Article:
The credit score requirements for FHA loans are lower than conventional mortgages because the federal government promises to repay lenders if a borrower defaults on their loan. However, borrowers must pay mortgage insurance premiums (MIPs), which will increase their monthly mortgage payments. 

To qualify for an FHA loan with a 3.5% down payment, you need a credit score of 580 or higher. With a 10% down payment, you can qualify for an FHA loan with a credit score as low as 500.

VA loans

Minimum credit score: The VA has no minimum credit score requirement, but a lender may require a credit score of 580 or higher.

VA loans are available to qualified veterans, active-duty service members and surviving spouses. The loans are backed by the Department of Veterans Affairs but offered through private lenders. VA loans don’t require mortgage insurance, but they have an upfront funding fee that can be folded into the loan or paid at closing.

USDA loans

Minimum credit score: The USDA has no minimum credit score requirement, but a lender may require a credit score of 640 or higher.

If you want to buy a home in a rural or suburban area, you may be eligible for a USDA loan. The loans are backed by the U.S. Department of Agriculture and help low- to moderate-income buyers with limited credit qualify for financing.

USDA loans also have income limits based on the county you’re buying in. You can check the area’s income requirements before you apply.

Jumbo/Nonconforming loans

Minimum credit score: 680 or higher 

You’ll need a jumbo loan or nonconforming loan to purchase a home that is more expensive than the loan limits set by the Federal Housing Finance Agency. Because these loans are treated as higher-risk loans, their credit score requirements are typically higher. Most lenders prefer a credit score of 680 or higher.

Again, credit score requirements will vary depending on the lender, so be sure to check before you apply.

How Your Credit Score Can Impact Your Mortgage

While the required credit score to buy a house will vary by loan, the impact of your credit score on your mortgage terms is universal. Here’s a look at how your credit score can impact your mortgage:

Credit score and interest rates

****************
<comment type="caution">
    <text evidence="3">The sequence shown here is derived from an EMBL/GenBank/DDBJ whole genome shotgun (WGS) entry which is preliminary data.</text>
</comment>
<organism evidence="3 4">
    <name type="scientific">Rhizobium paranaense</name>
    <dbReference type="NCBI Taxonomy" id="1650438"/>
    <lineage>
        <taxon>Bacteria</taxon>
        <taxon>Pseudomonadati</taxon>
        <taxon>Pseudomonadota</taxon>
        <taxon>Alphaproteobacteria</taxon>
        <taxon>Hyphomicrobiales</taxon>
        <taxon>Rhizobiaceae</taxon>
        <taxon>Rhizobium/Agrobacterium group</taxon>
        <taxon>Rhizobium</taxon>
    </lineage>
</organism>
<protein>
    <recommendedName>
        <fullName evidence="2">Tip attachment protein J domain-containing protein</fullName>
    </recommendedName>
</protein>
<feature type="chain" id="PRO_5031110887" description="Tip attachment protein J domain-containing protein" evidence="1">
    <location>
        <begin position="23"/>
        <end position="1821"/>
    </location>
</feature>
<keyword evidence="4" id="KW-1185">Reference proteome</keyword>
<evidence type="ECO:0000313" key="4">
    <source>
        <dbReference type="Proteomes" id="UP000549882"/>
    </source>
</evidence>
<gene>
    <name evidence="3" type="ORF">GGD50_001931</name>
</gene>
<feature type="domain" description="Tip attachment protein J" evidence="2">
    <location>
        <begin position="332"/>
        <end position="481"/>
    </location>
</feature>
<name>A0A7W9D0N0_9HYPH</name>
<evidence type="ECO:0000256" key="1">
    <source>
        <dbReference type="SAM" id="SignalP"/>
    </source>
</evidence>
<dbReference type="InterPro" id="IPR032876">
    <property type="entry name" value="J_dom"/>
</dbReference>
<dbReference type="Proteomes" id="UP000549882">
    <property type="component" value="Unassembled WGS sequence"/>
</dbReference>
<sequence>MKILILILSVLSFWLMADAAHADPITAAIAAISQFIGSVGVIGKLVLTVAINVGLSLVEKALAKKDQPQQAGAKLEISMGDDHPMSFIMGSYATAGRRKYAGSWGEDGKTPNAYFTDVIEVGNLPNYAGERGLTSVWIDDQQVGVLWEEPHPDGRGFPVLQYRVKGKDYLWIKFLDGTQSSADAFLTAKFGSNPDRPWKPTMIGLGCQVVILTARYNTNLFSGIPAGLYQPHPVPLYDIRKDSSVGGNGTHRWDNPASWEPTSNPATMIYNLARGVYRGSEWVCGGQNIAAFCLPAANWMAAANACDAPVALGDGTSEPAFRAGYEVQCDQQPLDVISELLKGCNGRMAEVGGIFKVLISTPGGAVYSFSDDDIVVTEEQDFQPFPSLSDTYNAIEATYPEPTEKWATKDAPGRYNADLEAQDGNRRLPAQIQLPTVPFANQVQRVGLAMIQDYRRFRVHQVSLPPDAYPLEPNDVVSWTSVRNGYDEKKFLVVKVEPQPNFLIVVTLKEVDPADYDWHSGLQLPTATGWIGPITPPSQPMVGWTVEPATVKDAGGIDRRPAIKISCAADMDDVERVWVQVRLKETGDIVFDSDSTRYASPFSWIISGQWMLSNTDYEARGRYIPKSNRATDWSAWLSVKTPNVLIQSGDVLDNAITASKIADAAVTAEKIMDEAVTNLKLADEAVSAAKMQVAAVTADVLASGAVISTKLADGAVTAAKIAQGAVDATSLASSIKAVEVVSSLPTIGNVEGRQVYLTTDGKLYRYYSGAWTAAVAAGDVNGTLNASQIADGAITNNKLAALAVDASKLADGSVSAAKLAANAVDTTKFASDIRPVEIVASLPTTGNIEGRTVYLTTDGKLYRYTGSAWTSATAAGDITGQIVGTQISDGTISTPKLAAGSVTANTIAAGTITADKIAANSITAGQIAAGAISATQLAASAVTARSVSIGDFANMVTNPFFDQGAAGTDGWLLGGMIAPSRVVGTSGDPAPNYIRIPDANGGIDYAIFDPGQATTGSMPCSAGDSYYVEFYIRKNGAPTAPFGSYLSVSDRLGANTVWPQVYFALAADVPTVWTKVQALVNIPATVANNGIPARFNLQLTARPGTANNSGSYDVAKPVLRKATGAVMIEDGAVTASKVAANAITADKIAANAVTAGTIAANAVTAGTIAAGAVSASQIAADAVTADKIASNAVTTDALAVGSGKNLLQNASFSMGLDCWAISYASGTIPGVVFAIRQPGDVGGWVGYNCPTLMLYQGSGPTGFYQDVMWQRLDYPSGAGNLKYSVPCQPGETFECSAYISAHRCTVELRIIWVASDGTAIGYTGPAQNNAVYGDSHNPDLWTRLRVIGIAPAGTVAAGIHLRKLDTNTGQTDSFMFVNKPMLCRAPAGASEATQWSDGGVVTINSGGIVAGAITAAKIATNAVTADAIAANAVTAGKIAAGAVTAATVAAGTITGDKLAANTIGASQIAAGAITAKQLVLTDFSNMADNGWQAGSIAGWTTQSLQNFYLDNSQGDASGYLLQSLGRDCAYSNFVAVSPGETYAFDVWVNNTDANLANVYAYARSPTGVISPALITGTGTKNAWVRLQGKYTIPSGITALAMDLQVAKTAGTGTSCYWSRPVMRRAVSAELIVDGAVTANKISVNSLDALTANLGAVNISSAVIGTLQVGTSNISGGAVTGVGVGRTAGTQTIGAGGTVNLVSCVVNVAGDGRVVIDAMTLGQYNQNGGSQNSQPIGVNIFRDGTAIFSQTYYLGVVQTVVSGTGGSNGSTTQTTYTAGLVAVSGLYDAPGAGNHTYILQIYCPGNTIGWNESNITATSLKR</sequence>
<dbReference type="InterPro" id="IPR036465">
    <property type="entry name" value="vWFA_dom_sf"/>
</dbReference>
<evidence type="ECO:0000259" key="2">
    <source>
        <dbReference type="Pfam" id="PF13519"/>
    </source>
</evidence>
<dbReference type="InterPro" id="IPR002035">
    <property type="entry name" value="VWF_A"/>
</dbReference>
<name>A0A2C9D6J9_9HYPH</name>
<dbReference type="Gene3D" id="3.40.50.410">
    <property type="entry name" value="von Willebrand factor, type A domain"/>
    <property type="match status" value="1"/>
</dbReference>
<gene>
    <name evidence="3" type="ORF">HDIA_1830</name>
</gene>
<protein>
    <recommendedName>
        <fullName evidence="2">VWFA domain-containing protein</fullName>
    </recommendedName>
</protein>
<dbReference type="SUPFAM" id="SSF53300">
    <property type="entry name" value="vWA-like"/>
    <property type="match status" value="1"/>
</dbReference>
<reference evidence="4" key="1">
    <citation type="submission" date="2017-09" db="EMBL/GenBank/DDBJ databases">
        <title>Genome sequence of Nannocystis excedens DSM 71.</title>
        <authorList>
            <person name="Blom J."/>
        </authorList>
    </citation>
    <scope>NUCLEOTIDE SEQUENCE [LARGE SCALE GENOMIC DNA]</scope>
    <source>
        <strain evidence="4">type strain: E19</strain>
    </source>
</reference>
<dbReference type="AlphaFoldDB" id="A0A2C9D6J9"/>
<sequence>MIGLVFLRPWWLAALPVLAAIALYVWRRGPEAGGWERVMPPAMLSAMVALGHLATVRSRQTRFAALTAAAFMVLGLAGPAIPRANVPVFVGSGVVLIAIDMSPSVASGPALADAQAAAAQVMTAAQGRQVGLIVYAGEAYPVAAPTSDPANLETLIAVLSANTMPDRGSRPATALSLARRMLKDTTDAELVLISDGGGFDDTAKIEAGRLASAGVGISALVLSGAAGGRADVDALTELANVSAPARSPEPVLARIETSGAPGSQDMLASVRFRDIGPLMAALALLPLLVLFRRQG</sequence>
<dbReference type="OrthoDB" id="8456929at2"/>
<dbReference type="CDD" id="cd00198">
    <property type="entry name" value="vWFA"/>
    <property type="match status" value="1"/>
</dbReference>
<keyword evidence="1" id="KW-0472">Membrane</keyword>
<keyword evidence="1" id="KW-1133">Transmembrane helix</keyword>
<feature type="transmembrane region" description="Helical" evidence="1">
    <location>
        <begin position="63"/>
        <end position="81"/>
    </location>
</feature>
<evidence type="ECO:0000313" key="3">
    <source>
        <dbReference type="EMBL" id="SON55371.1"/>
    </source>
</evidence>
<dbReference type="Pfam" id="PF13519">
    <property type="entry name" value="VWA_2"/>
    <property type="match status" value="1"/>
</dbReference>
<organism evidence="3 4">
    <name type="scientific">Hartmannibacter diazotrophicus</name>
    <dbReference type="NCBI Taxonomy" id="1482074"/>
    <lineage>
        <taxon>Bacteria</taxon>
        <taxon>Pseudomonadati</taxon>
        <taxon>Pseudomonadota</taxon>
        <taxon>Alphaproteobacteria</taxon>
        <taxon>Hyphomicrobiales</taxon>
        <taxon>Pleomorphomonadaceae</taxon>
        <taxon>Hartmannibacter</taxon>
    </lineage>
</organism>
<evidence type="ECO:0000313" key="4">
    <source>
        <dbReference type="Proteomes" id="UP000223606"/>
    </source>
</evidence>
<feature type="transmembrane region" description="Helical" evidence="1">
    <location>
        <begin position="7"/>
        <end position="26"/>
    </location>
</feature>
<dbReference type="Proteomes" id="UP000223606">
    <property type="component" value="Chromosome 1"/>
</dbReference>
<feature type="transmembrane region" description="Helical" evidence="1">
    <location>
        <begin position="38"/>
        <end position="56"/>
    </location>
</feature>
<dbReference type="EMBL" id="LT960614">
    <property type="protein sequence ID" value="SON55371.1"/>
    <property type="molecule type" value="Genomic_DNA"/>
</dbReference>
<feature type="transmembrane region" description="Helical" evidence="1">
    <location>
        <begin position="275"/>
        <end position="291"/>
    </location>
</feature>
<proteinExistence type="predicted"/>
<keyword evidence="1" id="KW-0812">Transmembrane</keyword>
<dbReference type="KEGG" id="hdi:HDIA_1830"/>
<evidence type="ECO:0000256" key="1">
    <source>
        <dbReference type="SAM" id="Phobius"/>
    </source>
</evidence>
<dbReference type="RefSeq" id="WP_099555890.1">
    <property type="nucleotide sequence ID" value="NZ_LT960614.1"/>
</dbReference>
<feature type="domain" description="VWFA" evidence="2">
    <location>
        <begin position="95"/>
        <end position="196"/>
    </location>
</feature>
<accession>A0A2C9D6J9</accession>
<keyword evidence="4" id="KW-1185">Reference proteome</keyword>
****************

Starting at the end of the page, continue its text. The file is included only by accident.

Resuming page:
Your credit score is one of the most significant factors that determines your interest rate. The higher your credit score, the lower your interest rate will probably be. And the lower your credit score, the higher your interest rate will probably be.

Let’s say you’re applying for a $250,000 mortgage with a 30-year term. With a credit score of 780, you could qualify for a 4.25% interest rate. If your credit score is 620, your interest rate could be 5.25%.

That 1% difference in interest could add up to thousands of dollars in additional interest charges over the length of the loan.

Credit score and PMI

If you put less than 20% down on a conventional loan, you’ll pay private mortgage insurance (PMI). PMI is insurance that protects lenders in case borrowers default on their loans.

One of the factors that determine your PMI percentage is your credit score. PMI can range from 0.25% – 1.5% of a conventional loan’s value, and your credit score will determine the percentage of PMI you will pay. Borrowers with lower credit scores will typically pay higher PMI rates.

Other Non-Credit Score Considerations

Your credit score isn’t the only variable that can affect your ability to qualify for a mortgage. Other factors include:

Your debt-to-income (DTI) ratio

Your debt-to-income (DTI) ratio measures how much debt you have relative to your gross monthly income. Lenders calculate your DTI ratio to determine whether your income can cover your fixed, recurring debts and monthly mortgage payments.